War bonds, U.S. government-issued bonds offered during World War II to support the cost of the war, stopped earning interest over 30 years ago. Millions of Americans bought war bonds during these years. Most of these bonds have long since been redeemed, but for those that have not, it is still possible to redeem and receive payment for a war bond. Cashing in these bonds today may or may not be a simple procedure.
Decide where to cash your bonds. If you are the original owner and purchaser of the bonds, redeeming them is a matter of going to your bank or financial institution with documentation of identity, and the bank will process the bond redemption. You also can contact the U.S. Bureau of Public Debt or the nearest Federal Reserve Bank.
Prove that you are the person listed as beneficiary on the bonds if they were inherited. If you are not the original owner of the bonds, you must prove that you are now the rightful owner of them. You may already be listed as a beneficiary on the bonds; if that is the case, you may need to provide identification for yourself and a death certificate of the deceased bond owner.
Prove that you are the original bond owner's heir. If you are not listed on the bond as the beneficiary, you may need to provide, in addition to the death certificate of the original owner, proof that you represent the deceased's estate, are next of kin or are otherwise an heir.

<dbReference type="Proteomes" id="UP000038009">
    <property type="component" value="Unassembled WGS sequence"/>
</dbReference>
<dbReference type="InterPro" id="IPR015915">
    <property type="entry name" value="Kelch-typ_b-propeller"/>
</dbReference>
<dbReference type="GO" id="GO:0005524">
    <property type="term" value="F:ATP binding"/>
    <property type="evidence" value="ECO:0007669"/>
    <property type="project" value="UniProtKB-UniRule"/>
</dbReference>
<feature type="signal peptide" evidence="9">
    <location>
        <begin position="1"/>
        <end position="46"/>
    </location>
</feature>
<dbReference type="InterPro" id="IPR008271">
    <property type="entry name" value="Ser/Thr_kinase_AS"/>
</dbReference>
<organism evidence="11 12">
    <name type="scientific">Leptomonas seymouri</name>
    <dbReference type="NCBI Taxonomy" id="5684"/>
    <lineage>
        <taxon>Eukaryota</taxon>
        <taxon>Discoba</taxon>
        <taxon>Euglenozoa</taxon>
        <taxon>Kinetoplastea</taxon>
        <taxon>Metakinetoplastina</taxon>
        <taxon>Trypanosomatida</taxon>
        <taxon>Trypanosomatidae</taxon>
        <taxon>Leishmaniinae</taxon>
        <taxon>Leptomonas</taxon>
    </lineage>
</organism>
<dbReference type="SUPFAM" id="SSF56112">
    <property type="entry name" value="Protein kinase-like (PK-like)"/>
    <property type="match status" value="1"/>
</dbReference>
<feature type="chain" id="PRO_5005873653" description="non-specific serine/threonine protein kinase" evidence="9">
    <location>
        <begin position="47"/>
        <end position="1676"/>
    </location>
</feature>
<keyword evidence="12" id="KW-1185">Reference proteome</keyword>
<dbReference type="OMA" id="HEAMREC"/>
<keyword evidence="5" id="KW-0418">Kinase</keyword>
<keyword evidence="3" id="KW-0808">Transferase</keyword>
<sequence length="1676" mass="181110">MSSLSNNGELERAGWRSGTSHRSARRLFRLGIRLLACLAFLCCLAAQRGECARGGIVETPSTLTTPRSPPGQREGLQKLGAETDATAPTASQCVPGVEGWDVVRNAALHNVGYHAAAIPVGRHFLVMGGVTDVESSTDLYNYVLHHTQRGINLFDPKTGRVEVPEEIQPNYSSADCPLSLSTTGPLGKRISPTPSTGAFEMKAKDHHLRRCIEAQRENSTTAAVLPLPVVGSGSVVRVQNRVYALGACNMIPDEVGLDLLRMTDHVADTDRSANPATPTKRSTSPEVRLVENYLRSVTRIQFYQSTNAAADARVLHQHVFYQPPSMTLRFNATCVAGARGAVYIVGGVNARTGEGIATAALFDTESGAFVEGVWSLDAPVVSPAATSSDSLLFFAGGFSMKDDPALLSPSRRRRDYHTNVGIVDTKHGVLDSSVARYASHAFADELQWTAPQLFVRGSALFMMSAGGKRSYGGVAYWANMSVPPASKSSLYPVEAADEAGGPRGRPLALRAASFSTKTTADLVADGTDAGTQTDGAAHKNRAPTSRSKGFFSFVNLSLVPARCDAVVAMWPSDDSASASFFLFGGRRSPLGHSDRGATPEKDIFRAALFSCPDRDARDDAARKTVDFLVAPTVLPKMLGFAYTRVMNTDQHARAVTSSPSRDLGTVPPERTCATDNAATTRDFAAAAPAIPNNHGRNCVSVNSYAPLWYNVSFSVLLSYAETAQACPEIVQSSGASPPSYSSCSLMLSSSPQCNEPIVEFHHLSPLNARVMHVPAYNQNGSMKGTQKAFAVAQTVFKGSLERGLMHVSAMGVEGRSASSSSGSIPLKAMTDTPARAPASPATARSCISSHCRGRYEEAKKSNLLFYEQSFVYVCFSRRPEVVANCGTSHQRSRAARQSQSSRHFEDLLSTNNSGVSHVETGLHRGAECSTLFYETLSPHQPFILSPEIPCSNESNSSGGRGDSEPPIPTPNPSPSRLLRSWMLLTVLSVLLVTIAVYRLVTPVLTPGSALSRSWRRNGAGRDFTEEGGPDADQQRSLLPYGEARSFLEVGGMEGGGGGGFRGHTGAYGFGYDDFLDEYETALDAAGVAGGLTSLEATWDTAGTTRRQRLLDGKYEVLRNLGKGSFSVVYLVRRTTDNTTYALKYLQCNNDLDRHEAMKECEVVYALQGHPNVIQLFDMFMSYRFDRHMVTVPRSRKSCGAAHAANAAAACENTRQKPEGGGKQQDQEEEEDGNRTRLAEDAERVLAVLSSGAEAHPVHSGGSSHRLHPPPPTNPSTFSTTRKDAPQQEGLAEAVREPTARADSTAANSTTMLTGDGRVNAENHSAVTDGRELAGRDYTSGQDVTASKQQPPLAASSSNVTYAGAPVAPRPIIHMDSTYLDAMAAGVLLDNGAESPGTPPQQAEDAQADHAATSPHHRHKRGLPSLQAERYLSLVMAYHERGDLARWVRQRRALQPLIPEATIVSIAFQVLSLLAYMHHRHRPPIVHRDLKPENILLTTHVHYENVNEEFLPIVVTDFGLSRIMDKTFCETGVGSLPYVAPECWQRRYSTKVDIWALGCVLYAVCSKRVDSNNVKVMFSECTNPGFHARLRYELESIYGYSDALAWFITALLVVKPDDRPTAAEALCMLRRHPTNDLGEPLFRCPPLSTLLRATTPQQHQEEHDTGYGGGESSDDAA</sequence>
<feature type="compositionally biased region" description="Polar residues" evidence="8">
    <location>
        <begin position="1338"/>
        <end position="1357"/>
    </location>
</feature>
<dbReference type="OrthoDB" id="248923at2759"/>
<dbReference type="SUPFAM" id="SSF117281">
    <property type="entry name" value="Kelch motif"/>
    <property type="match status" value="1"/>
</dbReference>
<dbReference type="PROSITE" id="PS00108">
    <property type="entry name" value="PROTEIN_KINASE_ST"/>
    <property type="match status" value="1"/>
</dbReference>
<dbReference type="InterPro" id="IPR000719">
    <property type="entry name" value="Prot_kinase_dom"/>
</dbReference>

Provide identity of the purchaser. If the bonds were purchased as a gift, it is possible that the purchaser's social security number might be required as proof of legal ownership. Unlike savings bonds that are issued today, these old bonds are not contained in a computerized database. Determining the legal owner may require some paperwork.
Note that when redeeming an old war bond, the federal taxes on the interest will be the responsibility of the person claiming ownership of that bond, whether or not that person was the original owner.
War bonds were issued as paper bonds, often one at a time in small amounts, and sometimes without requiring the purchaser’s social security number. Buying war bonds at that time was made easy and convenient. However, that convenient practice of requiring little documentation for purchase is precisely what might make cashing in your war bonds today a bit more complicated. Securing the proper documents will make the process easier.
Things You'll Need
U.S. war bonds in paper form or a list of serial numbers
Proof of your identity
Proof of your relationship to the original owner if you have inherited the bonds
Death certificate of the original owner if you have inherited the bonds